Spinal muscular atrophy (SMA), a muscle-wasting disease caused by a deficiency in survival motor neuron protein (SMN), is a leading genetic cause of death in infants. There is currently no cure for the disease and treatment consists of managing the symptoms and preventing complications. The protein deficiency, which is restricted to motor neurones, is caused by loss of or mutation in the SMN 1 gene and a team led by researchers at Ohio State University have shown that, in mice at least, the disease can be reversed by intravenous, virally mediated gene delivery.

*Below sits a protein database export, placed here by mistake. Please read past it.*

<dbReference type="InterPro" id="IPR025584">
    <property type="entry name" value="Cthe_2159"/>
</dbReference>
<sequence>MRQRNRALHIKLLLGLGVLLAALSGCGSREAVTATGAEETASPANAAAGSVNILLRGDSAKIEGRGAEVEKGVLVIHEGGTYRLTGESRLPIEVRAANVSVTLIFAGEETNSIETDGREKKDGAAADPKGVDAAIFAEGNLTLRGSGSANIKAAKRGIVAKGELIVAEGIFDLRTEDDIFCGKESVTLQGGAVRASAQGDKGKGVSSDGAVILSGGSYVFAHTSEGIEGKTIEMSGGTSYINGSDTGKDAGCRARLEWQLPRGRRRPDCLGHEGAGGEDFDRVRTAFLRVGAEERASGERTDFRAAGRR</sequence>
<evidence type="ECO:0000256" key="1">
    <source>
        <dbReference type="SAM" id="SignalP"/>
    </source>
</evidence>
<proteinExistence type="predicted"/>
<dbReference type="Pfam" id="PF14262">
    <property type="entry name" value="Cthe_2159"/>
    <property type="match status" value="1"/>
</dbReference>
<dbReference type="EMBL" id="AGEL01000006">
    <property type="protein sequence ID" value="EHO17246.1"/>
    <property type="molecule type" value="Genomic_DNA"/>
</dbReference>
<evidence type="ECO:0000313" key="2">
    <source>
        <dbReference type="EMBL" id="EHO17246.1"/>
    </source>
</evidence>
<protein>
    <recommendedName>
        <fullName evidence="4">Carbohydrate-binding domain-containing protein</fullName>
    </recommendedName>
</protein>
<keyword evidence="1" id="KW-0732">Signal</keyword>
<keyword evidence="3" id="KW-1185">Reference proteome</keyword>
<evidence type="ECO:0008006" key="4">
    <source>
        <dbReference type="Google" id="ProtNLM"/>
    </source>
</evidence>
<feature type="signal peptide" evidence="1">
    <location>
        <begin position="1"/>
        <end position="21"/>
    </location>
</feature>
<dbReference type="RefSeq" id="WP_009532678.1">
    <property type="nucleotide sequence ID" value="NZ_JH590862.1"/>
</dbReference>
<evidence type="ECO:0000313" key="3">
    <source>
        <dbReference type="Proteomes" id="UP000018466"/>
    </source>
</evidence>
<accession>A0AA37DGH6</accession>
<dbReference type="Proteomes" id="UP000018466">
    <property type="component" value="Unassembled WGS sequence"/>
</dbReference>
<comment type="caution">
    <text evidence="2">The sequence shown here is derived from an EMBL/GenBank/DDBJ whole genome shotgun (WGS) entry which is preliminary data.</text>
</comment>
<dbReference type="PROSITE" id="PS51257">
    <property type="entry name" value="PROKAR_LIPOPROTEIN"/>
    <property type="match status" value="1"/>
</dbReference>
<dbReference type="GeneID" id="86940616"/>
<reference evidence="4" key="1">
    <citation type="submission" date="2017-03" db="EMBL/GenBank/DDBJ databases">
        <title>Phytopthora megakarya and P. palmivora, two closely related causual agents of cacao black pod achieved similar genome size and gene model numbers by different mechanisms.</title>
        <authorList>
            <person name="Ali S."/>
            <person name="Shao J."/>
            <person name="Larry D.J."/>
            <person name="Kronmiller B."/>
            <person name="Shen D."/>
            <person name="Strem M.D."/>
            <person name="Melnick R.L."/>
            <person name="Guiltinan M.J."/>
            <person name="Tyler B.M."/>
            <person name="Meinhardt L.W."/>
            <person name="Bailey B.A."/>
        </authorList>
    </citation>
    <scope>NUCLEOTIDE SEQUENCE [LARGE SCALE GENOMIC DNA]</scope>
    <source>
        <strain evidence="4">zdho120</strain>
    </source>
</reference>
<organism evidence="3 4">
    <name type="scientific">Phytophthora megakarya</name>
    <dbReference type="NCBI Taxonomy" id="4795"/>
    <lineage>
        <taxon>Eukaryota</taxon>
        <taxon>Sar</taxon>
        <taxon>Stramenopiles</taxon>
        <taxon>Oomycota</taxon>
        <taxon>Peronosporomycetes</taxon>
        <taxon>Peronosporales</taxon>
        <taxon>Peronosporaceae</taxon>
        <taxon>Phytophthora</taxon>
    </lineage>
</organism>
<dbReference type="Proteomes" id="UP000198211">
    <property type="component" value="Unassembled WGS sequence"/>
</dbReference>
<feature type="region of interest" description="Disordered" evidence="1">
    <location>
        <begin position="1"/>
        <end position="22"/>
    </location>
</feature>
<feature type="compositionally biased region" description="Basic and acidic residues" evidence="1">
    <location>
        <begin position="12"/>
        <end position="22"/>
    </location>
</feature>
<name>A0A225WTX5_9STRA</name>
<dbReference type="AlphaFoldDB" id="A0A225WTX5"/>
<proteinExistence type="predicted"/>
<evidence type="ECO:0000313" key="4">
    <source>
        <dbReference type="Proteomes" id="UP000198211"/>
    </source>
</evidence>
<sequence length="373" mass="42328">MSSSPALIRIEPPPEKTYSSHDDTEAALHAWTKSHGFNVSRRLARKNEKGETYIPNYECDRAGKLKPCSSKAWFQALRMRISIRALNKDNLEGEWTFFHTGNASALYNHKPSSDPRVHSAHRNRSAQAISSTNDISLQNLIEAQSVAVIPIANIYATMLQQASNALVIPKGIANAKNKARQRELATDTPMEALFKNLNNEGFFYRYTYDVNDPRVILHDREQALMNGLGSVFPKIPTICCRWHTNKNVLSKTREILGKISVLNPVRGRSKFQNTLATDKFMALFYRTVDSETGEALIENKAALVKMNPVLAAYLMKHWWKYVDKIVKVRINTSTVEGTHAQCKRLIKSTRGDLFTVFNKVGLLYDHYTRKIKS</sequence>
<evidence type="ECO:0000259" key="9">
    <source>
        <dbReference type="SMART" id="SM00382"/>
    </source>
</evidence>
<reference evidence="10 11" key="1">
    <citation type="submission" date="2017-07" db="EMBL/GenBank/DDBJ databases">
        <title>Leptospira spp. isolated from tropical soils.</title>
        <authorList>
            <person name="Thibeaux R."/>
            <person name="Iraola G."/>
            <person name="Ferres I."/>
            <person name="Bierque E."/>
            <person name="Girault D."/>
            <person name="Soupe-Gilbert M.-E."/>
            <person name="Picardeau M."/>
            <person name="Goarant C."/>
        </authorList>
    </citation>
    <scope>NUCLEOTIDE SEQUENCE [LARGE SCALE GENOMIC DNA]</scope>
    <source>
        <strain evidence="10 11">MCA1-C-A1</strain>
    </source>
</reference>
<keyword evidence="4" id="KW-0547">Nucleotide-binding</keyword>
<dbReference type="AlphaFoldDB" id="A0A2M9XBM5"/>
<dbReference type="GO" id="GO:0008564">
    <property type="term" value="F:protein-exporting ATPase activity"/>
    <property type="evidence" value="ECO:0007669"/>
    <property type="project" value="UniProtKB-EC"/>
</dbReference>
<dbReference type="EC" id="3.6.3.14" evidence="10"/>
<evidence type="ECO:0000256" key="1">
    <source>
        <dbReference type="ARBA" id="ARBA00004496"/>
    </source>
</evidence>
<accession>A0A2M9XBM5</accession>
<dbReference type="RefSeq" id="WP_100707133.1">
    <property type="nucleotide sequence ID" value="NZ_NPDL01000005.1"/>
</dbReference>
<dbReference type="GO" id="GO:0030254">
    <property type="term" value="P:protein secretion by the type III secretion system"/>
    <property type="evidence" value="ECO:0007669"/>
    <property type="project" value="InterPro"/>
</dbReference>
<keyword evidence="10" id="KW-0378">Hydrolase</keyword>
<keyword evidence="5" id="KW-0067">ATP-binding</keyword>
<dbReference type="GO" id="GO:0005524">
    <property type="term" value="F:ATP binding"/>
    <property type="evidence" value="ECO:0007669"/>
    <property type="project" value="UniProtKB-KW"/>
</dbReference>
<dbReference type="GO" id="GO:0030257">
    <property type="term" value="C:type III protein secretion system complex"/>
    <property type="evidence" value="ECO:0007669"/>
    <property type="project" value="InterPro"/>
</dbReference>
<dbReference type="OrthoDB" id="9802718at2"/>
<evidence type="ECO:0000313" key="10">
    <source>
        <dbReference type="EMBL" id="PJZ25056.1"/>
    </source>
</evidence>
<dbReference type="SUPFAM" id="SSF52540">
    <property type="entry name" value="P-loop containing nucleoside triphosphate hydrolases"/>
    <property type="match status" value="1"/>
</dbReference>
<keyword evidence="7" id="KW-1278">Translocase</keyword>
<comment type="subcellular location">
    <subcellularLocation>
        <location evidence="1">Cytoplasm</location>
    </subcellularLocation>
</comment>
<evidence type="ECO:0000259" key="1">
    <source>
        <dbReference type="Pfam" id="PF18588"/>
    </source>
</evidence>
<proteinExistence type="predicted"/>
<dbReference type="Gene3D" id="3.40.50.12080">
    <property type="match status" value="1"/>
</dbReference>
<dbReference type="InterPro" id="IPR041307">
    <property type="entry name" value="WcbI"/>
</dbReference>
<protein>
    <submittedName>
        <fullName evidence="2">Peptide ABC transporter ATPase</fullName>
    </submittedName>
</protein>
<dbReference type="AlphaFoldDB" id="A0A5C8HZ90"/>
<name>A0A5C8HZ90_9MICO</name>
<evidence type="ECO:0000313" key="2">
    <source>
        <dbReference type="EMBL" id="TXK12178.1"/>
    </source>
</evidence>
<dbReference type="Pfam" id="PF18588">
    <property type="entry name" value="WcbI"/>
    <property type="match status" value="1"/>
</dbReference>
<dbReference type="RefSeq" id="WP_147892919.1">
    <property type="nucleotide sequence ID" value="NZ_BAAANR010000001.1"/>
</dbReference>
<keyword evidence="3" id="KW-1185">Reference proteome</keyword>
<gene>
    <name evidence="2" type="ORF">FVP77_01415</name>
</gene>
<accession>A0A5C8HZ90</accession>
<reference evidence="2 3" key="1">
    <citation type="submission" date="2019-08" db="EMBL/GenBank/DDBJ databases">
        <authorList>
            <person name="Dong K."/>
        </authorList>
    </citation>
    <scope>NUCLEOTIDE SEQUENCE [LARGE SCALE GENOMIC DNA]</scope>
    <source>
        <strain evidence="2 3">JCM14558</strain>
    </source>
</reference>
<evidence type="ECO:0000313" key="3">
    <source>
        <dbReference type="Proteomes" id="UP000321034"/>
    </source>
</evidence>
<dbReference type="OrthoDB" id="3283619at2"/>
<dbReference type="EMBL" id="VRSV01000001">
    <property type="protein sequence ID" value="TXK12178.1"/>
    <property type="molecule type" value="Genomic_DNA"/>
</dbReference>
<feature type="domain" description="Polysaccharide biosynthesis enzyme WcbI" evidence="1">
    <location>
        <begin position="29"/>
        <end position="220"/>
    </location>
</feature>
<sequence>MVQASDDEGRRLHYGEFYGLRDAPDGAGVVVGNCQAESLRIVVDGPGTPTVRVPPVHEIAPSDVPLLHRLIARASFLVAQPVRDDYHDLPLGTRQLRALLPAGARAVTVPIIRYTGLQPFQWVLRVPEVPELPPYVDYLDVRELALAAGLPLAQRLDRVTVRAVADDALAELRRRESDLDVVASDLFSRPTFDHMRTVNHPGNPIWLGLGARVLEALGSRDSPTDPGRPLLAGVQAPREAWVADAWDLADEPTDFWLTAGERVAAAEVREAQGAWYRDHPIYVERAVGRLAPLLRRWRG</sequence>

SMA mice, treated at one day old, showed increased levels of SMN in the brain, spinal cord and muscles within ten days. Although levels remained lower than in normal mice, the increase appeared to be sufficient to reverse the effects of the disease and the team believe that the same would be true in children with the disease. Dramatic improvements were seen only in mice treated within the first two days of life and the potential treatment window for children is not yet clear. The researchers hope to be able to progress to human clinical trials and, as a first step, have shown that the virus is also able to cross the blood-brain barrier and penetrate motor neurones in a one day old macaque. One difficulty in translating the research into a treatment option for children with SMA is that symptoms are typically absent in very young infants and the only available screening method for newborns is considered to be prohibitively expensive.
The study is published in Nature Biotechnology.